“We make an effort to be part of the wider culture, including the culture we’re not intimately related to or personally connected with.”
Misako and Jeffrey Rosen
Misako & Rosen
In Tokyo’s art world, the end of last century and the years that followed have shaped a generation who meet the unpredictability they face with self-assurance. “There is no shame in impulse,” wrote Douglas Coupland, a point not lost on Otsuka-based gallerists Misako and Jeffrey Rosen.
“We always talk about the everyday and retraining a sense of humour,” says Jeffrey. “Being able to laugh at the seriousness of art keeps things rooted in reality. With that comes a certain casualness. You have to be relaxed to see things.”
The exhibit “Tokyo Pop” at Kanagawa’s Hiratsuka Museum of Art in 1996 marked the beginning of another new era, with early incarnations of Takashi Murakami and Yoshitomo Nara. The exhibition gave Misako a sense she had seen something new and no sooner had she approached organizer Tomio Koyama than she starting work at his newly opened eponymous gallery.
Meanwhile, Jeffrey had left Texas to study art in California, but his plans took a different turn. Knocking on the door of Taka Ishii Gallery in Santa Monica led to a job the next day, something he admits was “an accident, kind of.” Several years later, both Jeffrey and the gallery had moved to Japan.
Ten years on from Tokyo Pop, having both worked for leading galleries in the interim, Misako and Jeffrey married and established Misako & Rosen in the former space of Taka Ishii Gallery, which also doubled as the Daido Moriyama Complete Works at the base of the Ishii family house in Otsuka near Ikebukuro.
Wanting to strike out on their own, they were instantly drawn to younger artists they knew would be just as relevant abroad given the right support. Shimon Minamikawa, Miki Mochizuka, Naotaka Hiro, Maya Hewitt, and Nathan Hylden were among the first they worked with, while painter Takezaki Kazuyuki underscored the point that opening their own space was not only possible, it was inevitable.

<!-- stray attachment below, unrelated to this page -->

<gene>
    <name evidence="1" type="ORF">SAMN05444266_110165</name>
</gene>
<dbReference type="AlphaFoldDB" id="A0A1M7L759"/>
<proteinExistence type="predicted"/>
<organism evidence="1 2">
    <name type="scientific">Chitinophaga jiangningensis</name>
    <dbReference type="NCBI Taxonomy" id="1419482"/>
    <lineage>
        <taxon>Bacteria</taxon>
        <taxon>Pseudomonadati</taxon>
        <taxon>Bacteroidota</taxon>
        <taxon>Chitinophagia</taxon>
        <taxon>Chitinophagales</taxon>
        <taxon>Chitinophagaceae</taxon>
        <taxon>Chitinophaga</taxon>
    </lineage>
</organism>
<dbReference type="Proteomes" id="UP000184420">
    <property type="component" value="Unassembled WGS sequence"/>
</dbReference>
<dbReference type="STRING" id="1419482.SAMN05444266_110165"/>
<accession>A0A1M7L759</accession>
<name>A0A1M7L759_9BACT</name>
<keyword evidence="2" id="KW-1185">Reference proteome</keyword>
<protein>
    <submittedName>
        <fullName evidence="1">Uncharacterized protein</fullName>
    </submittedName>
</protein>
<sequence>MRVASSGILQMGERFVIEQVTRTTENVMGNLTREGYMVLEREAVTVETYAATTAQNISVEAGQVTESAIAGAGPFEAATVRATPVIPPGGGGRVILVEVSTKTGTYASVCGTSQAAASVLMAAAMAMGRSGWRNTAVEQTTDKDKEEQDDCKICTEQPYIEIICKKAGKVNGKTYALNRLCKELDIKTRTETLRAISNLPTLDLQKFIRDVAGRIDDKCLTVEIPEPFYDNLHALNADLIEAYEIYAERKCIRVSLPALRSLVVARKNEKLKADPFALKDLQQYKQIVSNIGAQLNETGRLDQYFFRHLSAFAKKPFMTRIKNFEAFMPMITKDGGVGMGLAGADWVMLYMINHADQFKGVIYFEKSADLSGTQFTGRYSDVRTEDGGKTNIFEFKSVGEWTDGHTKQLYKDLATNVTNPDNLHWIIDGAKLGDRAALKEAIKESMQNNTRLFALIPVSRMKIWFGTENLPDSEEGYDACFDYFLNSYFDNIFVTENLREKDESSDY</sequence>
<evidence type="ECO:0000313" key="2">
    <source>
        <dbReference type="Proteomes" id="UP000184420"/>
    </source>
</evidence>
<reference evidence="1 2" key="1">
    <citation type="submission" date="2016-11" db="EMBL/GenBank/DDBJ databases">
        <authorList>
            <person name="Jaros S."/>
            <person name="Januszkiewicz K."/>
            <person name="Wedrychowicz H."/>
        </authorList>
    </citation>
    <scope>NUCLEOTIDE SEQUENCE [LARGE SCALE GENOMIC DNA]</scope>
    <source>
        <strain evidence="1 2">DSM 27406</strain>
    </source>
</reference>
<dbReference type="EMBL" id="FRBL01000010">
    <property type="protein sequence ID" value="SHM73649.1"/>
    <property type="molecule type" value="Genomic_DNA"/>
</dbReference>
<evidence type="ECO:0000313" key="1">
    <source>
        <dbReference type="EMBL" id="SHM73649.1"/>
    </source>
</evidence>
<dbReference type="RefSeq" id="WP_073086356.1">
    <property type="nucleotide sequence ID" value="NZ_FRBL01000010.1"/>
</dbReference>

“Takezaki had his own gallery, Takefloor, the size of a small tatami room that was both apartment, studio and exhibition space. He was the same generation as us and worked for Ota Fine Arts,” explains Jeffrey. “So when he opened his own gallery around 2005 everyone of our generation thought, damn, if he can do it in his apartment and it was working, why couldn’t we?”
Their way of brushing aside convention has proven a challenge for others, but Otsuka’s strange geography definitely has its benefits. “You don’t want criticism to be a closed circuit,” Misako says. “We make an effort to be part of the wider culture, including the culture we’re not intimately related to or personally connected with. It is more of a challenge though, for sure.”
That wider culture is lending them a voice that would otherwise be lost in the sound of Roppongi or Aoyama, where visitors to the capital drop in and drift out. “Going against the grain means not wanting a space that is central or within a warehouse district on the edge of the city, but within a local neighbourhood,” explains Misako.
Misako and Jeffrey are honest and forthright, juggling business and family with the sharp end of a volatile art industry. Jeffrey travels for much of his time, with Misako on the ground directing the gallery. But neither dictate. They welcome everyone who walks through their door with open arms, aware that chance can throw up unexpected opportunity at any given moment.
“We do have a slightly confrontational attitude, but since we’re able to have a voice at a safe distance and be more playful, Otsuka makes sense,” says Jeffrey. Coupland’s call to be impulsive kicks in as Misako turns to Jeffrey. “What is it they say in Texas?” she asks. “Keep it weird, Austin? Well, keep it weird, Otsuka.”
TIPS & RESERVATION INFO
Over the past 10 years, the area around Ikebukuro has developed into what is arguably a local art corridor and a popular weekend excursion. Other galleries worth investigating include Fig on the floor above Misako & Rosen, XYZ Collective and 4-6-4-9, both in Sugamo, and Kayokoyuki, which is a short walk from Komagome station on the Yamanote line.
Misako & Rosen is closed Mondays, Tuesdays and national holidays. Call ahead before visiting to make sure it's not in between exhibits.
ACCESS DETAILS3-27-6 Kita Otsuka, Toshima-ku